The New Jersey State Museum opened its most recent exhibition on March 2, entitled Jersey Crocs Rule! Found in the East Gallery of the first floor, this newest installation allows children and parents to delve deep into the history of the existence and evolution of crocodiles in New Jersey. “Our exhibit, Jersey Crocs Rule!, tells the story of crocodilian evolution in New Jersey while exhibiting some of the more fantastic specimens from our collections,” said Dr. Dana Ehret, the museum’s Assistant Curator of Natural History. “We strive to share the wonderful paleontological resources of New Jersey to its residents, and share the evolution of crocs with them!”
While many believe that these species only survive in tropical and subtropical climates, Jersey Crocs Rule! puts this idea to rest as it provides evidence of a wide array of crocodile species found in the Garden State’s fossil record. In fact, the ancestors of modern crocodiles evolved over 200 million years ago within the state. Here, the species diverged and adapted to meet environmental pressures.
Along with fossils and rocks, the exhibition features taxidermy mounts and skeletons of crocodiles of prehistoric and living species. Remarkably, not only is there a nearly complete skeleton of crocodylian Hyposaurus rogersii (which, according to the museum’s press release, originated in what is now Gloucester County, NJ about 65 million years ago), also on display is a six foot long skull reconstruction of one of the largest known crocodiles in the world: the New Jersey native Deinosuchus.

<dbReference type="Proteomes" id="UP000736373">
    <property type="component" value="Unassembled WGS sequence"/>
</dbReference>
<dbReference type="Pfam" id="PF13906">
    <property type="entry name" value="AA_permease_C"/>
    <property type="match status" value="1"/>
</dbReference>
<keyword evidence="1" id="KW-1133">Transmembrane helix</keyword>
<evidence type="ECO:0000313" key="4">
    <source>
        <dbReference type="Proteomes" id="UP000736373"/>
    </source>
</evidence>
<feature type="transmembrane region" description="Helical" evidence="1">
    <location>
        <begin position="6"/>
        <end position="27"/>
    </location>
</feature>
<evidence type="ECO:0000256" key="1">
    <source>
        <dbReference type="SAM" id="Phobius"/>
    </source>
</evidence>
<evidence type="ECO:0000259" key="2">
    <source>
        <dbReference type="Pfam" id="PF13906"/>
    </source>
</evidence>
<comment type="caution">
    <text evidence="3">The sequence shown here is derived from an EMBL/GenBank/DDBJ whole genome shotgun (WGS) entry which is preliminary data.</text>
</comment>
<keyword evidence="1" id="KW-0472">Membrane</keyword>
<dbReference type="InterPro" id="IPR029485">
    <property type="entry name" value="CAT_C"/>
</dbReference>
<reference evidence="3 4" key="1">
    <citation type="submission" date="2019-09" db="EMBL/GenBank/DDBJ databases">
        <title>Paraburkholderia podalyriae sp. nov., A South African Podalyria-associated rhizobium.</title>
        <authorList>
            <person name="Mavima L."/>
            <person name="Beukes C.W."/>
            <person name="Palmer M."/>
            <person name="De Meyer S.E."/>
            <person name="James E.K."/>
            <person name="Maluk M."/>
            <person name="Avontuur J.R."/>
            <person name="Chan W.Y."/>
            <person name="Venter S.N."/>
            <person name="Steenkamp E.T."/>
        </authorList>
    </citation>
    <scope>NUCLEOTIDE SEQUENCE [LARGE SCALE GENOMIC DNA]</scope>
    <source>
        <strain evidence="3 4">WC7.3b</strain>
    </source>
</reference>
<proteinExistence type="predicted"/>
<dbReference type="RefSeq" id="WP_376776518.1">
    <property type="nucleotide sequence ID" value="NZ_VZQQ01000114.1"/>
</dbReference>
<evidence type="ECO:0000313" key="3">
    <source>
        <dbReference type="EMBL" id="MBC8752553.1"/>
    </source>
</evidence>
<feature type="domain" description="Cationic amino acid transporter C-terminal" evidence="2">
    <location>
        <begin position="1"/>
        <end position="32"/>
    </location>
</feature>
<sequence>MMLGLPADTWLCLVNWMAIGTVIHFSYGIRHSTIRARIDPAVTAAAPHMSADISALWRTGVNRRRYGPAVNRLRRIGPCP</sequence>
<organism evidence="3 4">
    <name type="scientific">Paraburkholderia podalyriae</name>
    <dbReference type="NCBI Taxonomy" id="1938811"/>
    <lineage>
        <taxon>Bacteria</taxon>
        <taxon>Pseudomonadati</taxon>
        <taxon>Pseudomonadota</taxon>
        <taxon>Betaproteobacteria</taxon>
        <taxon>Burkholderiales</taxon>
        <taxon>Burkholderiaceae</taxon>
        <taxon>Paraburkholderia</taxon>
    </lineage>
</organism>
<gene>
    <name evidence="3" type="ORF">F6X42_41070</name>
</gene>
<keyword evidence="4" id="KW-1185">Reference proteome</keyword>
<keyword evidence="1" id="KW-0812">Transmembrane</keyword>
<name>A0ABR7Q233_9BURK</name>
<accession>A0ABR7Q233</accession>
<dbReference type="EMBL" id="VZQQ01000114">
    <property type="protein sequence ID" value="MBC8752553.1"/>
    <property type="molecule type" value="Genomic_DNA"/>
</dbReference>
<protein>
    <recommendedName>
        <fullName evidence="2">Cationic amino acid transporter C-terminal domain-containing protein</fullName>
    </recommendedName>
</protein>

For those who enjoy being more involved, the exhibition provides multiple interactive activities that focus on subject matters such as the prehistoric environments of ancient crocodiles and the unique ways in which crocodiles move their tails.
The exhibition additionally raises awareness to the new threats that crocodiles face today, such as habitat loss, pollution, illegal hunting, and climate change. According to the exhibit, of 24 crocodilian species, seven are critically endangered and four are at risk. All is not lost, however, as conservation and environmental protections have brought species back from their endangered status.